Organic Farming Boom

November 2, 2018 • Volume 28, Issue 39
Are health and environmental claims valid?
By Marc Ferris


A sign at a farmers market in New York City (Cover: Getty Images/Universal Images Group/Jeffrey Greenberg)
A sign at a farmers market in New York City highlights a key reason people buy organic — to avoid synthetic pesticides. As the industry expands, debate is intensifying about whether organic food is healthier and more environmentally friendly than food grown conventionally. (Cover: Getty Images/Universal Images Group/Jeffrey Greenberg)

The number of U.S. farmers seeking organic certification from the federal government is increasing amid surging public demand for organic food. Health and environmental concerns fuel much of that demand, polls show. But researchers disagree on whether crops and livestock raised organically are healthier or more environmentally friendly than those produced with conventional farming methods. The organic industry's rapid growth also has fueled debates over whether the practices of large, corporate-owned organic farms are compatible with strict animal-welfare standards and other core tenets of sustainable farming. Some organic traditionalists complain that recent regulatory moves by the U.S. Department of Agriculture — including a decision to continue certifying produce grown without soil as organic — threaten to erode consumers' trust in the agency's organic label. U.S. fish farmers, meanwhile, are pushing for organic certification, saying they are losing market share to other countries. But others say the nature of fish-farming makes it unsuitable for an organic label.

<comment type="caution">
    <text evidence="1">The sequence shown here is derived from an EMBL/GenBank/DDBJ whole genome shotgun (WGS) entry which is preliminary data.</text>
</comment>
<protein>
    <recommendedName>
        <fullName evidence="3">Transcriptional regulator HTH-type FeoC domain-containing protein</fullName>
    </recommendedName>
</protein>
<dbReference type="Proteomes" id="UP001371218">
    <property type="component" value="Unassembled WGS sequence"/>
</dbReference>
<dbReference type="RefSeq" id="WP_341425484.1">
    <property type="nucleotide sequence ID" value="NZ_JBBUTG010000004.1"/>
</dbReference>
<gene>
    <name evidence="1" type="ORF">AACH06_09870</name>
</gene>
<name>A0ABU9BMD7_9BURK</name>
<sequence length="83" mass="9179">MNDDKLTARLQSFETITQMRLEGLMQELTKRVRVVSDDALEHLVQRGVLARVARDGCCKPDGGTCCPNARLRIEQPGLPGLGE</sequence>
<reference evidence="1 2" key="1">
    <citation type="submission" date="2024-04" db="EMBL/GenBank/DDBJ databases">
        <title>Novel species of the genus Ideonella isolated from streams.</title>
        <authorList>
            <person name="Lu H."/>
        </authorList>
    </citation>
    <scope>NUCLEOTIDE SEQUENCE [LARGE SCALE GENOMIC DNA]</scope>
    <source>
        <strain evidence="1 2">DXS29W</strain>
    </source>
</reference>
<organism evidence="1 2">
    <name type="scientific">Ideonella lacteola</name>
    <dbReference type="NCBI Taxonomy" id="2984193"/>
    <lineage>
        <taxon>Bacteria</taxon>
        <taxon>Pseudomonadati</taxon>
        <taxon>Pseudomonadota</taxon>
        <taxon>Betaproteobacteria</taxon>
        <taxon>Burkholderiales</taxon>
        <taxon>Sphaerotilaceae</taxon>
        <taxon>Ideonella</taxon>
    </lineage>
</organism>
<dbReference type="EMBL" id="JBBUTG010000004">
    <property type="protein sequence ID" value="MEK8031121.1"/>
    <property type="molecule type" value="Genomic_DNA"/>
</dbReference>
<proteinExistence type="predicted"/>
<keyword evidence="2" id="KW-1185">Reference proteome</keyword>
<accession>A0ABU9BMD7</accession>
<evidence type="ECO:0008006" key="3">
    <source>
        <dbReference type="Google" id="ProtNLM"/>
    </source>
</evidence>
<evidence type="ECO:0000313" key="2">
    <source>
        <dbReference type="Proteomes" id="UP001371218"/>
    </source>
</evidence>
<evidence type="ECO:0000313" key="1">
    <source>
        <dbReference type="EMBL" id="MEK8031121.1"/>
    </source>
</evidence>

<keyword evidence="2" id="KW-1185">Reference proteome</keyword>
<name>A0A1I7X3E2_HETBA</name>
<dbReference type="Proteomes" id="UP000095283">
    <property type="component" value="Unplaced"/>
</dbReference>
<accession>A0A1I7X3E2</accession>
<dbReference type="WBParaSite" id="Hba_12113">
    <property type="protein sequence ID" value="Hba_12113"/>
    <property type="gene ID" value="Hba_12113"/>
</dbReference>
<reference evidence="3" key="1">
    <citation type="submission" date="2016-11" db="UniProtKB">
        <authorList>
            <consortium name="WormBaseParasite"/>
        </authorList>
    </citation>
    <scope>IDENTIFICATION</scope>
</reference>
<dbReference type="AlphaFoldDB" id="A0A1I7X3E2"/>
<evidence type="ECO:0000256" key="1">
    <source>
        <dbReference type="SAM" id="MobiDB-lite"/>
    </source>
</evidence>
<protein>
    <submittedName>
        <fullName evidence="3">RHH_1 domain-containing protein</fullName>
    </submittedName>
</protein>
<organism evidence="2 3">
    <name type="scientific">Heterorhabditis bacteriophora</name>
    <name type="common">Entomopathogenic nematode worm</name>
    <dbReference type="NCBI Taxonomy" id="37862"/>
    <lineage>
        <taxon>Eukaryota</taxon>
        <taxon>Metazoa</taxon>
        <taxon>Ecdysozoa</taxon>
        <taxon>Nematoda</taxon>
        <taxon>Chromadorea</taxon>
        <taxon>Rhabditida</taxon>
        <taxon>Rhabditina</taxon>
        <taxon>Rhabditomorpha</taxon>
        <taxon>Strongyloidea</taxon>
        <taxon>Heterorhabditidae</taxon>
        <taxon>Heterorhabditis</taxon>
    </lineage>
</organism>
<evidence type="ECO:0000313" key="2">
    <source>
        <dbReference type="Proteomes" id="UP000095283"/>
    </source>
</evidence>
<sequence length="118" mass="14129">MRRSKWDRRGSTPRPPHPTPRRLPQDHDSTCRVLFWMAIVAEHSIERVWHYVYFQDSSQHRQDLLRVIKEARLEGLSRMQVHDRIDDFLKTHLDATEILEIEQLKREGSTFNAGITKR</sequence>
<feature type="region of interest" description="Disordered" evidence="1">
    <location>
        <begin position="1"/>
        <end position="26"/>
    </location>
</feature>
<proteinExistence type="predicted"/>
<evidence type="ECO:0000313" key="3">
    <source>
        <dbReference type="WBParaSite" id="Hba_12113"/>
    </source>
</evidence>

ISSUE TRACKER for Related Reports
Farm Policy
Nov. 02, 2018  Organic Farming Boom
May 01, 2012  Farm Subsidies
Dec. 02, 1994  Farm Policy
Aug. 05, 1994  Genetically Engineered Foods
Mar. 25, 1983  Farm Policy's New Course
Oct. 28, 1977  Farm Policy and Food Needs
Apr. 06, 1966  Reversal of Farm Policy
May 02, 1962  Milk Surpluses
Dec. 07, 1949  Brannan Plan
May 01, 1939  Agriculture Under the Trade Agreements
Sep. 20, 1937  Farm Legislation and the Ever-Normal Granary
Nov. 05, 1935  Potato Control Under the A.A.A.
Apr. 25, 1934  Stabilization of the Dairy Industry
Jan. 24, 1930  The Federal Farm Board
Sep. 24, 1928  Wheat Pools in Canada and the United States
Feb. 10, 1927  The McNary-Haugen Bill
Dec. 10, 1924  The President's Agricultural Conference
Agriculture and the Environment
Consumer Protection and Product Liability
Earth Sciences
Economic Analyses, Forecasts, and Statistics
General Social Trends
Regulation and Deregulation
Soil and Watershed Conservation